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Having said all that, whilst it appears that those who voted for Corbyn, Trump and Brexit were largely disenchanted with a political establishment which had supported growing inequality and protected institutions, even incompetent ones, at the expense of individuals, there has to be something else at work. In each of these cases, those who voted for them ignored all the evidence that these votes would actually result in genuine, long-term change for the better in concrete ways and cast their votes anyway. Why? I think this has been pretty well rehearsed over the last few months but I haven’t quite seen anything which absolutely nails it (perhaps because there are a lot of complex things in play), so here’s my take on it.

Partly this has to do with conspiracy theories, which are everywhere right now. The Russians are to blame. The Chinese are to blame. The mainstream media is to blame. The Rothschilds are to blame. Some kids in a Greek village are to blame. The MMR vaccine is to blame. Big Pharma is to blame. And so on, and so forth. Conspiracy theories have always been around, but the internet and social media have allowed them to flourish as never before, like funghi on a dead tree. This we start entering the era of “alternative facts”.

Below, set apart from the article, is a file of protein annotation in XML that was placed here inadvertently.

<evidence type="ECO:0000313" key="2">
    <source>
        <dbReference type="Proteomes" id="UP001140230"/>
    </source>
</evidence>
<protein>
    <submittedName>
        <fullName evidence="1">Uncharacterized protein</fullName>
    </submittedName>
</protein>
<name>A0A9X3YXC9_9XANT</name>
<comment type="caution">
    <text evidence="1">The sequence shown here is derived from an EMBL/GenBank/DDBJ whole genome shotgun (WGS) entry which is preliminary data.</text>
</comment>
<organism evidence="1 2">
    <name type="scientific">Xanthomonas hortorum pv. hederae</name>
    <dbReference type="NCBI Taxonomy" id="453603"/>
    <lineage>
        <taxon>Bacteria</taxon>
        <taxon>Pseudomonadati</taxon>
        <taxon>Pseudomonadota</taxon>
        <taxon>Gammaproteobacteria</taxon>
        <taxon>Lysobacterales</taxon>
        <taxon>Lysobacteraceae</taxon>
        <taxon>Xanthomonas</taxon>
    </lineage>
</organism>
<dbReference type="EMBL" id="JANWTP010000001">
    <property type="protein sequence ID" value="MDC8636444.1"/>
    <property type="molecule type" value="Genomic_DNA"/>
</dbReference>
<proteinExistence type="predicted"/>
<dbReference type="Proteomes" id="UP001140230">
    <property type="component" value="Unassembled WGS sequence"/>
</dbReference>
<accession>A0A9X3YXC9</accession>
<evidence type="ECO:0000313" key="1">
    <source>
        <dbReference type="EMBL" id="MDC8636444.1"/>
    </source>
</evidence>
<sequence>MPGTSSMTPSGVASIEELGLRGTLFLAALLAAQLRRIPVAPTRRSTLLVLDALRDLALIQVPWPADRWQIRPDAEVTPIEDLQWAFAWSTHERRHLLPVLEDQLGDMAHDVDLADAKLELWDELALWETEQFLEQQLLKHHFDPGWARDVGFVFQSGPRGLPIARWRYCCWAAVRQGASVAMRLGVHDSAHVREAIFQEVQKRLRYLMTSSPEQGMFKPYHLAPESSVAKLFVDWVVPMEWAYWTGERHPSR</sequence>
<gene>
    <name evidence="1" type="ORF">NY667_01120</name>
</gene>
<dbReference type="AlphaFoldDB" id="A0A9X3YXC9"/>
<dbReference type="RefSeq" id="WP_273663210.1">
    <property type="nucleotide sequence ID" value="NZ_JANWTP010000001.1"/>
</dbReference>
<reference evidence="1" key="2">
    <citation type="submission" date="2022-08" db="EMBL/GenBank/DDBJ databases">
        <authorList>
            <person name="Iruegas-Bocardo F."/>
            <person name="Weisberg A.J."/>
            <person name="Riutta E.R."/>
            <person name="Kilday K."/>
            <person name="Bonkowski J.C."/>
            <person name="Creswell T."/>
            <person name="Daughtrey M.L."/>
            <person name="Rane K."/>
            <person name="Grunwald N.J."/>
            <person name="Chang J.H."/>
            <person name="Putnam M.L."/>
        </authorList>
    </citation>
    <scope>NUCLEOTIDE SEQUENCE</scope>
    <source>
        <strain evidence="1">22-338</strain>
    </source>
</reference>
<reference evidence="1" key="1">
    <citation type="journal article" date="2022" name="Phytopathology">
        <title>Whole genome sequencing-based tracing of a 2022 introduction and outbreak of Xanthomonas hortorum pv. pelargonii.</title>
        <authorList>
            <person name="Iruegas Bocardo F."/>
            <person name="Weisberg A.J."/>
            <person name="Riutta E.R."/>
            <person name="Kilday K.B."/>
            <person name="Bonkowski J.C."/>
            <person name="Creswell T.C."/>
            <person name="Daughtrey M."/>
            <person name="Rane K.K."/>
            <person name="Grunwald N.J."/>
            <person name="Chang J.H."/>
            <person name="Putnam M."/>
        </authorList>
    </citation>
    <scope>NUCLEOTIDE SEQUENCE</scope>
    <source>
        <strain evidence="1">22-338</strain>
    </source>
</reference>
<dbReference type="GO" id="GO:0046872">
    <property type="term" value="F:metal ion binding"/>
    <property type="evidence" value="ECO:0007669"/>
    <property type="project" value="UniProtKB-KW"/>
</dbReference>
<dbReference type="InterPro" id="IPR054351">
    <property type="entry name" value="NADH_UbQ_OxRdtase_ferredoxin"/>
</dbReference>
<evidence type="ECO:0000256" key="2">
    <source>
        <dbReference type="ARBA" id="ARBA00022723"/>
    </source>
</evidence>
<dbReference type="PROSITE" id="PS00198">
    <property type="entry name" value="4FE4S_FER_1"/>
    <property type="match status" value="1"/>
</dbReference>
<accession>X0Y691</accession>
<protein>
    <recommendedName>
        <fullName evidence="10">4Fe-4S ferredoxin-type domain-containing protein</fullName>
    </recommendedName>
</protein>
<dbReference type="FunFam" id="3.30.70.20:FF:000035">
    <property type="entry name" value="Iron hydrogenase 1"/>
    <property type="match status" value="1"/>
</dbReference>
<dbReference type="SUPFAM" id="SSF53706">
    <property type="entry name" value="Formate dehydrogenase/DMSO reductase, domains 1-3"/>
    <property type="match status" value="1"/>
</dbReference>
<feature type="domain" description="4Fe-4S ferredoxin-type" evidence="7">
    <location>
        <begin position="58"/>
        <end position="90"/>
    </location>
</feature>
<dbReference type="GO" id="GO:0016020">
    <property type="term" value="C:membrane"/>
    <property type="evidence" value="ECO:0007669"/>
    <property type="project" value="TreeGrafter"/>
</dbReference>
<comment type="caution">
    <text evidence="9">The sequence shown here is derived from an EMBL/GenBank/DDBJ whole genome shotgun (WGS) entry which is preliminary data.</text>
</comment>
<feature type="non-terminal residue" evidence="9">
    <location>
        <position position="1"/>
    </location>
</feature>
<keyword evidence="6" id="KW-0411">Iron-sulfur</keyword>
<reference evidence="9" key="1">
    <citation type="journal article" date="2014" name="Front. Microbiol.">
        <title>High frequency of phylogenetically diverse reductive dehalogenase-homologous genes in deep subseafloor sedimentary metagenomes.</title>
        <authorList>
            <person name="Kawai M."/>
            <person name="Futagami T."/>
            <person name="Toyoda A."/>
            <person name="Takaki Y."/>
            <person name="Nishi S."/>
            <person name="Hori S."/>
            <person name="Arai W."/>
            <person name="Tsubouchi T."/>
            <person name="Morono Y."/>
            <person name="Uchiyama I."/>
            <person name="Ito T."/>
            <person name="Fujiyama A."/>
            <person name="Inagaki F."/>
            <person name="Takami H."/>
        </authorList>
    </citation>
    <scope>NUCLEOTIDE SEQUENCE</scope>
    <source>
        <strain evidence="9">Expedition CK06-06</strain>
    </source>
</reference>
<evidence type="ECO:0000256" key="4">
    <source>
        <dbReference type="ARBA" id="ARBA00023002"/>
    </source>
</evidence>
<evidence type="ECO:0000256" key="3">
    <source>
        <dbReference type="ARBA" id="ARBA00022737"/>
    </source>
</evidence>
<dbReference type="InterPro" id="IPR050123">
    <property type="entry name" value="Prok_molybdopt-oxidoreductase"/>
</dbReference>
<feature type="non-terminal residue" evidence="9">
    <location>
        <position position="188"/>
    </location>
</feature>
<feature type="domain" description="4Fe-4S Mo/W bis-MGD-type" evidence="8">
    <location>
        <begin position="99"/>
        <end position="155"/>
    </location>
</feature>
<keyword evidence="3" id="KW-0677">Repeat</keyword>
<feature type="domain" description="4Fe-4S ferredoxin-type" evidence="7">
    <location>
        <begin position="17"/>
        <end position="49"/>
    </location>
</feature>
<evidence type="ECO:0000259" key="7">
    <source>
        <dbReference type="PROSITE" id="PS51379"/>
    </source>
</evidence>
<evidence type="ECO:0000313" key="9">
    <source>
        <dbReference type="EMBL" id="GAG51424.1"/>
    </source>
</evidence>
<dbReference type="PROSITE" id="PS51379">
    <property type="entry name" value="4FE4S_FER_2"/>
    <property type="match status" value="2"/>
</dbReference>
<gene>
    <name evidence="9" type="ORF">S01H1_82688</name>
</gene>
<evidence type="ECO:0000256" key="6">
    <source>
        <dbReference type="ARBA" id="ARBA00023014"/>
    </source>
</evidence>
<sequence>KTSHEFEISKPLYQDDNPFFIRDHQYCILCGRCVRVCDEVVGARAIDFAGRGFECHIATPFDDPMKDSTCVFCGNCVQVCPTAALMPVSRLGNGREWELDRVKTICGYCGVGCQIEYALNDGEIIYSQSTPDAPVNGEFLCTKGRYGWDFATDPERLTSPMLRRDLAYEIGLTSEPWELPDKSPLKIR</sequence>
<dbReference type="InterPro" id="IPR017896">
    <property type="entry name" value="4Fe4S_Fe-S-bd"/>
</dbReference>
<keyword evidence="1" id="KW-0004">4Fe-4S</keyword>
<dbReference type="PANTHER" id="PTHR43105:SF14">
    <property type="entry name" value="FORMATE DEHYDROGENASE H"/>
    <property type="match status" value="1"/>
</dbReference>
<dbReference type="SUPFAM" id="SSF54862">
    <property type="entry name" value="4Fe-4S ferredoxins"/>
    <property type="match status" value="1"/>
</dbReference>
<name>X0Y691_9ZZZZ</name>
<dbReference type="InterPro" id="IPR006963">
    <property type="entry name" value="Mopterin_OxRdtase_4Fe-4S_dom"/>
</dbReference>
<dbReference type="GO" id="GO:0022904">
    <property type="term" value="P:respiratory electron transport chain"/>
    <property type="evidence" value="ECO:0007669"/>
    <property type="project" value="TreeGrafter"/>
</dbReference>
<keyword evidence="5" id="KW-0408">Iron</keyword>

What’s of interest is why these conspiracy theories are so popular. There’s been some research done on this which shows that people are generally more likely to believe in conspiracy theories when they feel they lack control. In other words, conspiracy theories are fed, surprise surprise, by people being frightened by a situation they don’t feel they can do anything about. 

More tomorrow.